Hilti TE 30-A36 Cordless Combihammer

Hilti's TE 30-A36 Cordless Combihammer sets a new standard in performance for drilling up to 1" diameter in concrete.


Hilti TE 30-A36 Cordless Combihammer

Hammerdrills are great for drilling narrow, shallow holes in masonry, cinder blocks, concrete, metal, and even wood. But for anyone drilling large, deep holes in concrete or a regular basis, or working with high strength structural concrete, a rotary hammer (or combihammer) is the tool to use. You don't want to mess with concrete - it has high compressive strength - which makes it very strong and hard - while abrasive aggregates in the concrete quickly wear down drill bits, even those with solid carbide heads. Using the right tool and bit will make the job go smoother and faster, and give you better results.

As we've seen with drill/drivers, impact drivers, and hammerdrills, the trend is towards cordless tools, in part because users want freedom from the cord - especially working in locations where power isn't yet available - and also because cordless tools tend to be lighter and more compact. The one issue that still seems to hold users back is tool performance.

Hilti's new TE 30-A36 Cordless Combihammer effectively removes the performance distinction between corded and cordless when it comes to light duty drilling (1/4" to 1") in concrete. I had the opportunity of trying out the TE 30-A36, and was very impressed with its power, battery run-time, balance, and low level of vibration.

For practical purposes, rotary hammers and combihammers are the same, typically offering three modes of operation - rotation (no hammering), hammering (no rotation), and rotary hammering. The big difference is between hammer drills and combihammers.

TE 30-A36 cutaway

Unlike hammer drills that use a mechanical hammering action (or cam-action), combihammers use a pneumatic hammer action, which creates a higher impact force, with less wear on the drill’s internal components. While combihammers are designed for drilling in concrete, stone, and masonry they can also be used to drill in structural lumber (Glulam, LVL, and the like), and metal.



Sturdy, durable storage case

The TE 30-A36 comes in a kit that consists of the tool, two lithium-ion batteries, a high speed charger, auxiliary handle, depth gauge, grease canister, cleaning cloth, five carbide tipped hammer drill bits, a wide flat chisel, instruction booklet, and a storage case.

I like to keep my power tools safely stored for quick and easy accessibility and transportation. The lockable, impact resistant case that comes with the TE 30-A36 is huge, and it conveniently stores the combihammer and all the accessories. There is even room for additional bits and chisels.The flip latches work well, and the handle is large enough to fit a gloved hand. While you can hear the bits rattle around in the case, but they stay put in the narrow compartment at the back of the case. As is common with most power tools, you do need to reposition the side handle in line with the body of the combihammer in order to store it in the case. So far the case has proven to be durable and reasonably scuff and scratch resistant.


The outer casing on the TE 30-A36 is made of an ABS thermoplastic that provides a high degree of impact and abrasion resistance, excellent tensile strength, as well as chemical, heat, and moisture resistance - all important factors for tools that are used extensively in harsh work conditions.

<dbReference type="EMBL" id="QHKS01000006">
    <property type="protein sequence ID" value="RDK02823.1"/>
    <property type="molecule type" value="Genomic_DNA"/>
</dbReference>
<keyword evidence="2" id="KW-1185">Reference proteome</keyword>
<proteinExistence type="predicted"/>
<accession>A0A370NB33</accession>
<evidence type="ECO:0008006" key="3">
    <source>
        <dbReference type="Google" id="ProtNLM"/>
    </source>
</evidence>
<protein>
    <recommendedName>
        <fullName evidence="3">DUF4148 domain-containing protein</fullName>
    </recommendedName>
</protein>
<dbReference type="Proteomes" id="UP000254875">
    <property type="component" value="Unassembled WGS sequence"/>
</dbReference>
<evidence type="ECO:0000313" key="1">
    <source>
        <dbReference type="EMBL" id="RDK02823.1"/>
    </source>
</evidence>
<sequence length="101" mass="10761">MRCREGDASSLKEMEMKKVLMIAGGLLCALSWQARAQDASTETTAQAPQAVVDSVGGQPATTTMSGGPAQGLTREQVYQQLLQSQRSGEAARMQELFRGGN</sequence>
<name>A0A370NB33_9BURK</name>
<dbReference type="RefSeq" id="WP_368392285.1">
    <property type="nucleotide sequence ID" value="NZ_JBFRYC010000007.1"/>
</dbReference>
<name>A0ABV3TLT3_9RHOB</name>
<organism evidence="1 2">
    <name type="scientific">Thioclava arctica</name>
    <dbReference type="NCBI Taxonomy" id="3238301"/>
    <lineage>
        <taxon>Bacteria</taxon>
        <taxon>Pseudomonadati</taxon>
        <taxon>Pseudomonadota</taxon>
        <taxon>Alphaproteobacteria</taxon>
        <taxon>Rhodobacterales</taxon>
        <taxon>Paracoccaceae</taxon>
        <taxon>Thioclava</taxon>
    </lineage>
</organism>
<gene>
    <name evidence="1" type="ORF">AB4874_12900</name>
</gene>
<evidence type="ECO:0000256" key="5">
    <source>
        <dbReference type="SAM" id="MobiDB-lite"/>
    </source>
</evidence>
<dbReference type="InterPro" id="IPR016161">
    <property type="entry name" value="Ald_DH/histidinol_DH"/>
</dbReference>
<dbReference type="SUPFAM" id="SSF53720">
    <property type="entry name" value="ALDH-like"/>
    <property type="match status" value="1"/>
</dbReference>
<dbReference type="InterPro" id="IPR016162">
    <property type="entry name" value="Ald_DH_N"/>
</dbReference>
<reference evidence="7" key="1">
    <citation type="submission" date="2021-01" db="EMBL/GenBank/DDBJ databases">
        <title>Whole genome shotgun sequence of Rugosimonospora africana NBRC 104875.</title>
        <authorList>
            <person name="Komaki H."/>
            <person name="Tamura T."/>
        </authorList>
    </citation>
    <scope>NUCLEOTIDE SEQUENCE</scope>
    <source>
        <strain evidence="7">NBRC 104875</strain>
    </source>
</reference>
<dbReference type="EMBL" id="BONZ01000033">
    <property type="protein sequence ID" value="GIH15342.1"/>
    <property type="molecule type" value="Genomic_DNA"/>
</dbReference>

The only place dust can get into the combihammer is through the ventilation slots, located on the top and sides of the casing. Don't use compressed air to clean the slots as it will only force dust and debris into the tool - instead, use a cloth or brush.

For such a powerful took the TE 30-A36 is surprisingly compact, measuring 9" high, 4-3/8" wide, and 16-1/2" long. The bare tool weighs 8.4 pounds and 12.6 pounds with the battery and handle installed. This is virtually the same weight as the HIlti TE 50 corded combihammer. Weight isn't much of an issue unless you're using the tool overhead. In any other position, you want to let the tool do the work, without applying too much inline pressure. So a heavier tool, in tandem with the effects of gravity, does have some benefit.

The bottom mount battery provides a stable base when you set the TE 30-A36 down. However, with bits longer than 8" installed the tool has a tendency to flip forward or onto its side (depending on the angle of the handle).


The TE 30-A36 benefits from the use of brushless motor technology, which is becoming the norm for high-end power tools. Brushless motors are more efficient that brushed motors, generating less friction and heat, and use less battery energy to run the motor. This results in longer run times, and a longer tool life that requires much less maintenance.

The TE 30-A36 delivers a single impact energy of 3.8 joules (2.8 foot pounds), a no-load speed of 853 RPM, and a full hammering frequency of 4,500 impacts per minute. The higher the joules rating, the faster you'll be able to drill. In comparison, the Makita BHR261 delivers 3 joules, the DeWALT DC233KL delivers 2.6 joules, and the Bosch 11536SVSR delivers 2.2 joules.

To protect the motor in the event a bit hits a steel tie rod or other obstruction, the TE 30-A36, as with all rotary hammers, is equipped with a mechanical slip clutch. To protect the user from kickback, the TE 30-A36 also features Active Torque Control (ATC). Built in sensors detect sudden, uncontrolled rotation of the combihammer (for example, when the drill bit sticks or when the bit is tilted unintentionally) and automatically decouples the gearing and motor in a fraction of a second, switching the tool off.



High capacity 36 Volt, 6 amp-hour battery

The motor is powered by a high capacity 36 Volt, that delivers an impressive 6 amp-hours of energy. That's accounts for its ability to drill holes up to 1-1/8" in concrete (up to 2-11/16" using percussion core bits) and 1/2" in metal. The battery has a separate voltage control for each of its ten 3.6V cells that prevents overcharging, overheating, and deep discharge. The battery housing, which also serves as the base for the tool when it's set down, is fiberglass-reinforced for maximum durability. At the back of the battery housing is a four LED charge status display - by pressing either of the battery release buttons you can check the power level at any time.